National Basketball League (England)
|This article does not cite any references or sources. (December 2006)|
Though an earlier attempt was made to form a nationwide league in 1960, it wasn't until 1972 that the National League truly took off. The first season comprised just six clubs, plucked from regional and district leagues around the country, and was run in effect as a trial league. The six teams consisted of London-based teams Avenue and Sutton, Sheffield Scorpions and Liverpool Bruno Roughcutters from the North, Midlands club Loughborough All-Stars and touring team RAF Fliers.
After several successful seasons, expansion was implemented to 10 teams, and 1975 saw the addition of Division 2. The 1978–79 season was the first to adopt the post-season playoff format, while a year later the National Trophy was created.
In 1987, there was a breakaway by the league's elite clubs looking to formulate a fully professional league in the United Kingdom. The new league, operated by a new body, British Basketball League, was established as the country's top and only fully professional basketball league, though it retained the name National League Division 1, which was followed by Division 2 and Division 3 beneath it.
In 1993, the NBL restructured after the top division reverted to the name British Basketball League. Because of this, the lower divisions were renamed and restructured to fit accordingly. From the 1993-94 season, Division 1 was renamed as the Budweiser Basketball League (BBL), thus having a domino effect where the previous Division 2 was rebranded as NBL Division 1 and Division 3 became Division 2, forming the bottom of the three-tiered National League structure.
That season also saw the last relegation between the top-two divisions (BBL and Division 1), as last-placed Oldham Celtics were demoted into the new Division 1 for 1994–95. Their replacements were Sheffield Forgers and Leopards, which signalled the start of the current 'buy-in' policy operated by the BBL, whereby teams can only buy a place in the league, operating a franchise system. 1997 saw the addition of Division 3 to the structure, welcoming new teams such as Reading Rockets, Taunton Tigers and the Manchester Giants B team.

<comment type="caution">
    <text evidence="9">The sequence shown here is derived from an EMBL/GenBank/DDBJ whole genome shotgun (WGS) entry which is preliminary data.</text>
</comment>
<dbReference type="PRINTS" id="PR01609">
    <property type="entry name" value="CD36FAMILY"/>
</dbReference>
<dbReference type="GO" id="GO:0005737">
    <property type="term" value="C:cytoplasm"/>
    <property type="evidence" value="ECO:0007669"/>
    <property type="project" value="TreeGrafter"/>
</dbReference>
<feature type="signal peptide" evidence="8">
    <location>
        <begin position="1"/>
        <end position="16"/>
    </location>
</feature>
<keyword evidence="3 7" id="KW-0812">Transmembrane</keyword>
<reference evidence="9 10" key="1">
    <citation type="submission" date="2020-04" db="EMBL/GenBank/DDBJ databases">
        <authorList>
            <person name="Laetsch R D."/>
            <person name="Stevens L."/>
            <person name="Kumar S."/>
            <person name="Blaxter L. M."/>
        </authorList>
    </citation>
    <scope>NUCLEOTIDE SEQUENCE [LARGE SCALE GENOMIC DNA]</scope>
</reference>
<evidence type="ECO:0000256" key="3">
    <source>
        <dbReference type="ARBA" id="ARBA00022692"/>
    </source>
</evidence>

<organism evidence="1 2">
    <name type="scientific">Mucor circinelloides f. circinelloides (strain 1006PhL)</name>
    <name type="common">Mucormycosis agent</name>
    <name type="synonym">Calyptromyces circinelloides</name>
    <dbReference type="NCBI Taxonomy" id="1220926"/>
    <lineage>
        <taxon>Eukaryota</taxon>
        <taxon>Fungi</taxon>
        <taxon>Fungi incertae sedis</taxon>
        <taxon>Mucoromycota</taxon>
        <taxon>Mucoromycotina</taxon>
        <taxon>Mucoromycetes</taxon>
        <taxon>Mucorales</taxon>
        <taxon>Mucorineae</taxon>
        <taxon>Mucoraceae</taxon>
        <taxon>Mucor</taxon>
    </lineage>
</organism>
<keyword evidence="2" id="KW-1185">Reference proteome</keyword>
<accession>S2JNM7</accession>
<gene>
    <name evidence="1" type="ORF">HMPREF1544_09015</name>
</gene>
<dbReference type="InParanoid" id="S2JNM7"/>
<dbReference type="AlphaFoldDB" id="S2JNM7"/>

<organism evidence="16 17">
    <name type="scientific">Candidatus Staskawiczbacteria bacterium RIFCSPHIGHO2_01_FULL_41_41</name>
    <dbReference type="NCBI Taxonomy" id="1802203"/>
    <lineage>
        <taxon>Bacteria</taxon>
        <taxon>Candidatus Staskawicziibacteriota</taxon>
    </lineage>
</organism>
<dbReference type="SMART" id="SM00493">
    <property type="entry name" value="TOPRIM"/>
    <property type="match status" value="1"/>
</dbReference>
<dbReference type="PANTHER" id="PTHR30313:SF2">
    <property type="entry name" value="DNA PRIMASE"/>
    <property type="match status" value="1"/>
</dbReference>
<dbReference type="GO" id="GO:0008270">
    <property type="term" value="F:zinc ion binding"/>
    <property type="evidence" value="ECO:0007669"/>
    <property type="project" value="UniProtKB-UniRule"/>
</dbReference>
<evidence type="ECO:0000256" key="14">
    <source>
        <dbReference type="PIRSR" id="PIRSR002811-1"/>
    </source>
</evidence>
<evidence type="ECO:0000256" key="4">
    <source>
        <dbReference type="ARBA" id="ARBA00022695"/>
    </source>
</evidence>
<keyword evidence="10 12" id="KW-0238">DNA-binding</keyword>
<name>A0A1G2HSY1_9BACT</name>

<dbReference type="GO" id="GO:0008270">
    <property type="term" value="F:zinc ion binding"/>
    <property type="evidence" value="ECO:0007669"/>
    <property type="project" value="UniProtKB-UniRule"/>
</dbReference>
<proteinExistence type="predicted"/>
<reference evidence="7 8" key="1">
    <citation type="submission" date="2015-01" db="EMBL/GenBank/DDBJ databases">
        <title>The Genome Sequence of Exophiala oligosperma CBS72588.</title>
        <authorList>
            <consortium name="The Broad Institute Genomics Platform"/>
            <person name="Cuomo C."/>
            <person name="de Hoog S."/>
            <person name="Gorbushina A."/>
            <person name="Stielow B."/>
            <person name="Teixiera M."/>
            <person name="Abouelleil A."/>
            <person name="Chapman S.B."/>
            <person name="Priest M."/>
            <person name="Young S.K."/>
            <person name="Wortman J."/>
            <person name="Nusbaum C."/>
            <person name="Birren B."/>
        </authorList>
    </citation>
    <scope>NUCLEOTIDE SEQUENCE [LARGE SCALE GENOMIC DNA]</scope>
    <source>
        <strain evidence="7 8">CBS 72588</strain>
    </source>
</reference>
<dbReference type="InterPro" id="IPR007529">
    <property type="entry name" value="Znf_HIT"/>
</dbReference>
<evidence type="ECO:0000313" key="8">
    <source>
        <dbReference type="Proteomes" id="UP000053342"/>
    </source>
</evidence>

In 1999, the BBL restructured with a North-South conference system, and the following year the National Basketball League replaced Division 1 with the eight-team NBL Conference as the second-tier after the BBL. Subsequently Division 2 became Division 1 and Division 3 became Division 2, with the addition of a new Division 3 forming effectively the fifth-tier of the structure.
However Division 3 only lasted for one season, as another reorganisation took place the following year, in 2001, which saw an expanded NBL Conference and Division 1, while Divisions 2 and 3 merged to form a regionalised format, with Division 2 North and Division 2 South. In 2003, after three seasons, the BBL ditched its North-South Conference format, and reverted to a single league of ten clubs. During the same year, the National Basketball League was rebranded as the English Basketball League, and once again was restructured with a new format.
English Basketball League
The Conference was disbanded, and EBL reverted the National Leagues to EBL Division 1, Division 2 and a regionalised North-South Division 3, with Division 4 (a reincarnation of the one-time old Division 3 of 2000) returning to the fold in 2006.
|2000/01 (NBL Conference)|
|2001/02 (NBL Conference)|
|2002/03 (NBL Conference)|
|11||Hackney White Heat||22||3||19||6|